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Deadly skin cancer cases hit record high

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by Cancer Research UK | News

25 May 2009

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The number of people diagnosed with the deadliest form of skin cancer has crashed through the 10,000 barrier after an alarming rise in new cases, according to the latest Cancer Research UK figures revealed today.

As bank holiday temperatures are predicted to be the highest of the year so far experts are concerned about the dramatic rise in the number of people diagnosed with malignant melanoma each year. They believe the reasons include binge tanning – either at home or abroad on foreign holidays – and reflects behaviour since package holidays became popular.

Cases of malignant melanoma – the potentially fatal form of skin cancer – have risen by more than 650 since last year, taking the number of cases diagnosed in the UK to over 10,400.

And, Cancer Research UK statisticians predict that by the year 2024 this figure could soar to more than 15,500 – making malignant melanoma the fourth most common cancer for men and for women of all ages.

During the last 30 years malignant melanoma rates have more than quadrupled – rising from 3.4 people per 100,000 in 1977 to 14.7 per 100,000 in 2006.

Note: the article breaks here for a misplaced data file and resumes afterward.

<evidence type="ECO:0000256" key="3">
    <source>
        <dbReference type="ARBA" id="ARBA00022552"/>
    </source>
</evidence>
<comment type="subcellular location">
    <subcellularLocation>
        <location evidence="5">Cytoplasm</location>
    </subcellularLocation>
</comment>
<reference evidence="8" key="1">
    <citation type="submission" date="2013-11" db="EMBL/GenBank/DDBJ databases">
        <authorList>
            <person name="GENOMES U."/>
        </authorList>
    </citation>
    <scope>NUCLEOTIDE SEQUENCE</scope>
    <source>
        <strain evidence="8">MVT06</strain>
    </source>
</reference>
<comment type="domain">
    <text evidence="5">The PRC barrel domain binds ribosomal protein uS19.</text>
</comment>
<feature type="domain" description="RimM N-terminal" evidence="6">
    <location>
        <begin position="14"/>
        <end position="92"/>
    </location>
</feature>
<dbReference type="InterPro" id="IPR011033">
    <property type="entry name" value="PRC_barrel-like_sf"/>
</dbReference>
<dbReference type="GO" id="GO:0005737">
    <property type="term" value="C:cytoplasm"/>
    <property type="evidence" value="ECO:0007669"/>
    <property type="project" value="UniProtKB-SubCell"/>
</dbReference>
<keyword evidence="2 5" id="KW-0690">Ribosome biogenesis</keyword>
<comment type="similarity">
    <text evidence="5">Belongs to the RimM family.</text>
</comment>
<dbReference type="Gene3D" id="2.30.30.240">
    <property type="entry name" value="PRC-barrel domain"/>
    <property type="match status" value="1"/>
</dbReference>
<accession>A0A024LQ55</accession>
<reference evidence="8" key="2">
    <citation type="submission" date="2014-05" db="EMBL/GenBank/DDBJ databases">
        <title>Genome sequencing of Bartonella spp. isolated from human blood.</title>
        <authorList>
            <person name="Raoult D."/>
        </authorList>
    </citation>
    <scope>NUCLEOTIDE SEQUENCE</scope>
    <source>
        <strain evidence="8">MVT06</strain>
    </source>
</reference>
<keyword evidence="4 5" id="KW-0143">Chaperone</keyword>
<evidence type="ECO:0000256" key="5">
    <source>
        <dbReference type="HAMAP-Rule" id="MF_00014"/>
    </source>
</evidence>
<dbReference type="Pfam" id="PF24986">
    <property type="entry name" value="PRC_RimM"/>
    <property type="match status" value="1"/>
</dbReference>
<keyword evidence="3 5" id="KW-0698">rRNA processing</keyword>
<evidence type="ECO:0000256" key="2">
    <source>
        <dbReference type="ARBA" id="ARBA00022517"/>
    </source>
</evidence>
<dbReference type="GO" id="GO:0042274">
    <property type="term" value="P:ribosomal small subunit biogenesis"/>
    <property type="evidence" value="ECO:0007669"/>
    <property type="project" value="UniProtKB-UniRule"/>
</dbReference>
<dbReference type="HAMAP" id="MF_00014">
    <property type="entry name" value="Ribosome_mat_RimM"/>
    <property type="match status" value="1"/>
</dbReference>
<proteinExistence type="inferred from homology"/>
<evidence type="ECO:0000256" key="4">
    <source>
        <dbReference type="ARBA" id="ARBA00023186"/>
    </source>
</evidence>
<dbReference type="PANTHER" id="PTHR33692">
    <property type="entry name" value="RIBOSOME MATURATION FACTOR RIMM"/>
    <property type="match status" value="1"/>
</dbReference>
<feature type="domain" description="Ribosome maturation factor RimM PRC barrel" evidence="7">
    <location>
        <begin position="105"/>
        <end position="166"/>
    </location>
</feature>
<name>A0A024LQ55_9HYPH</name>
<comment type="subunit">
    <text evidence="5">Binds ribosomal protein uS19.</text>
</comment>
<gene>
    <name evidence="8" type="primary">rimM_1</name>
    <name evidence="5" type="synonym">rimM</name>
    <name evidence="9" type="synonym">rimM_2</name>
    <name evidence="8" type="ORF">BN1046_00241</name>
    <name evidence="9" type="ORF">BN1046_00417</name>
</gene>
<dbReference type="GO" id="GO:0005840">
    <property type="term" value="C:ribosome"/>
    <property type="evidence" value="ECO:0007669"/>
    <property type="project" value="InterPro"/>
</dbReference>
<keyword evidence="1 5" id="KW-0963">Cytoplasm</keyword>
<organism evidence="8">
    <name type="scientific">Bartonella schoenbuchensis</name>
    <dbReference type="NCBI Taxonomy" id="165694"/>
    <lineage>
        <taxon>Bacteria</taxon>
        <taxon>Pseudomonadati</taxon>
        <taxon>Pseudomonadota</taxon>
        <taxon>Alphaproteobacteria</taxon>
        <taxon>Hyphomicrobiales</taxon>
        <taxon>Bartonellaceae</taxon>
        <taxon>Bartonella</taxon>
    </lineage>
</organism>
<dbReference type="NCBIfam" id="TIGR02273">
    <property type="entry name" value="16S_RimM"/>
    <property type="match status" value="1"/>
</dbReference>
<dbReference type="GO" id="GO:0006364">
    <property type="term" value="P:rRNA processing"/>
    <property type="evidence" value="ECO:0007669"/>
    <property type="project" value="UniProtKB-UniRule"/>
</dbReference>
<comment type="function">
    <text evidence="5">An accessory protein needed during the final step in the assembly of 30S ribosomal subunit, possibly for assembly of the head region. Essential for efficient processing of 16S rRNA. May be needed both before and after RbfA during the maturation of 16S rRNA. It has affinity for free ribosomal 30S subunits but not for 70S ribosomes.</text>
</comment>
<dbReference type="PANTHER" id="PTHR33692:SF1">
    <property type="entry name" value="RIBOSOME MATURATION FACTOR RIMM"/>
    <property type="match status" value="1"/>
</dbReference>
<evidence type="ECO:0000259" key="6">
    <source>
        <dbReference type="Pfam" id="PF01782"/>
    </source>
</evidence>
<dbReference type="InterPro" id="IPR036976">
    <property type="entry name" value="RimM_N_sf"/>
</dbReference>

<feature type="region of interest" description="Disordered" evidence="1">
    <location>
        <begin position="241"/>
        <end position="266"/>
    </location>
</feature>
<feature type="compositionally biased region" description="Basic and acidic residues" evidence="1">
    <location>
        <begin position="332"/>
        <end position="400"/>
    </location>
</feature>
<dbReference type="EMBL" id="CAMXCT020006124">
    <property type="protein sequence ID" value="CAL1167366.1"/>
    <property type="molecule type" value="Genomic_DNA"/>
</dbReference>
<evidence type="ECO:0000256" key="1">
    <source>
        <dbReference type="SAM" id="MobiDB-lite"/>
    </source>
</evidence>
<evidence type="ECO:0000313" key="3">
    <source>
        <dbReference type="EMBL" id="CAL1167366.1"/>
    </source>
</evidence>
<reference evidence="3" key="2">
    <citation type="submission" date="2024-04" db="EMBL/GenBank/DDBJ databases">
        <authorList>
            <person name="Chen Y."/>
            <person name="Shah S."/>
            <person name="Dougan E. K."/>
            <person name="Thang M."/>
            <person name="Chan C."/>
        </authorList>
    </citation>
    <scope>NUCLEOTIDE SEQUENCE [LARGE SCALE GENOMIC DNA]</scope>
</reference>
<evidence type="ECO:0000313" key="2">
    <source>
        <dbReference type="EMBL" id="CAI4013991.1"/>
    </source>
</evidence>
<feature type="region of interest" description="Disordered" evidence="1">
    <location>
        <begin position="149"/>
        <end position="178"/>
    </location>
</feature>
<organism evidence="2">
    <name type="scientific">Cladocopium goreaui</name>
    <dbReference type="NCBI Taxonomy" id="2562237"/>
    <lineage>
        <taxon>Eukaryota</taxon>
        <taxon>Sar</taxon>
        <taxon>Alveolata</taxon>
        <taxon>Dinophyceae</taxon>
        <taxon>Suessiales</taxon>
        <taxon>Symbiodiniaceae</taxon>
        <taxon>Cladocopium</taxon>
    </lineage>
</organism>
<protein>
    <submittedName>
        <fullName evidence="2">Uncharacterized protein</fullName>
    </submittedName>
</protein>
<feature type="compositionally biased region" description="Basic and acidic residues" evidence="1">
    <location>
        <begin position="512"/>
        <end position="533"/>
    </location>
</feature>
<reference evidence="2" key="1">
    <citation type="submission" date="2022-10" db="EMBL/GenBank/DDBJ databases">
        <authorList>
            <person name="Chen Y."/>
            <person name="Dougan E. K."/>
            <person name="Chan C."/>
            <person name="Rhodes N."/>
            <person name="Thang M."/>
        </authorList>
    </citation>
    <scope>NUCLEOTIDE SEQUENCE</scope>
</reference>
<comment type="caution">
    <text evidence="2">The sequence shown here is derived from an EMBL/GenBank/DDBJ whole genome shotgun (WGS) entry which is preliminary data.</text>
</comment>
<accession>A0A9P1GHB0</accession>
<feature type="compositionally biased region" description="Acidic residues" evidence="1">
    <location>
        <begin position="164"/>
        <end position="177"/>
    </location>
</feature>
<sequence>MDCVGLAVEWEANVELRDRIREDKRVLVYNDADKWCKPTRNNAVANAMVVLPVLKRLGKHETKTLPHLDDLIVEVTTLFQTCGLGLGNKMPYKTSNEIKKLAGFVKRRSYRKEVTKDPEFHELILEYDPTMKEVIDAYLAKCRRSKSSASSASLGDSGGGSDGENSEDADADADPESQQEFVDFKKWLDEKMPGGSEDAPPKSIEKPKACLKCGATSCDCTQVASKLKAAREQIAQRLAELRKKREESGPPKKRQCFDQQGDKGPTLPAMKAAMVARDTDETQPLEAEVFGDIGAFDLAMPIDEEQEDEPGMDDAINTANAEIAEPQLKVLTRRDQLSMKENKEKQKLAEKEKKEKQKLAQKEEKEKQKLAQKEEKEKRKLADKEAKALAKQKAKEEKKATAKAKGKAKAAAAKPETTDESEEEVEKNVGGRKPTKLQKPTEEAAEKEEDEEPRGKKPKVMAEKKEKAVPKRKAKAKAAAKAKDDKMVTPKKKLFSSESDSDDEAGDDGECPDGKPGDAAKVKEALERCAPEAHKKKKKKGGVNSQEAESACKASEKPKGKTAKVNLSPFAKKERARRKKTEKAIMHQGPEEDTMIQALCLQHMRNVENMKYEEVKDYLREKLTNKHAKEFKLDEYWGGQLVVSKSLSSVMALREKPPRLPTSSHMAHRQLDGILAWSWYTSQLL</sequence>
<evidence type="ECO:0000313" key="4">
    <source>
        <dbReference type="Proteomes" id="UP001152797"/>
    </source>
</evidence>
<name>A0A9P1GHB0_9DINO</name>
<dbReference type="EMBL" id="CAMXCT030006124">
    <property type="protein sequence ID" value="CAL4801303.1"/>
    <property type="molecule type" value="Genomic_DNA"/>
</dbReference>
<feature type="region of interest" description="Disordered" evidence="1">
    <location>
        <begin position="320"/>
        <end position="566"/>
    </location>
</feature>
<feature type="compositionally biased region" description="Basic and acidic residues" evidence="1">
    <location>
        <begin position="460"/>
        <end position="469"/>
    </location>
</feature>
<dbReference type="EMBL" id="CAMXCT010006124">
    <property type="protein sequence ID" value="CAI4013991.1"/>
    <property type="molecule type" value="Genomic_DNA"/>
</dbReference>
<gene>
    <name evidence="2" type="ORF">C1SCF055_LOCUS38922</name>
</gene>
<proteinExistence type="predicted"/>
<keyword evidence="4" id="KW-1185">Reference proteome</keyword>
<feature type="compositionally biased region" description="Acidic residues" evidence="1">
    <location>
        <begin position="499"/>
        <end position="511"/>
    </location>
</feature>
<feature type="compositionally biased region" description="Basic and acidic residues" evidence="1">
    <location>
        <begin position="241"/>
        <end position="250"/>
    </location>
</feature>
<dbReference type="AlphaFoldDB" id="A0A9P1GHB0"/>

The number of women being diagnosed with malignant melanoma in the UK outweighs men by over 700; 5600 women are diagnosed each year compared to 4800 men.

But, more men die from malignant melanoma than women. And the rates of melanoma in men have increased more than fivefold whereas in women they have more than tripled.

Sara Hiom, Cancer Research UK’s director of health information; said: “These figures show that a worrying number of people are being diagnosed with this potentially fatal disease.

“With the rates of malignant melanoma in the UK rising faster than any other cancer it’s more important than ever that people are aware of the dangers of getting burnt, either in the sun or from using sunbeds.

“Most melanoma skin cancers are caused by over exposure to UV rays given off by the sun and sunbeds. But, crucially, if people are careful not to redden or burn, especially if they have fair, freckly or moley skin then most cases of malignant melanoma could be prevented.

“We advise people to enjoy the sun safely by spending time in the shade in the middle of the day, covering up with appropriate cool clothing and sunglasses and applying plenty of sun cream of at least factor 15.”


For media enquiries please contact the Cancer Research UK press office on 020 7061 8300 or, out-of-hours, the duty press officer on 07050 264 059.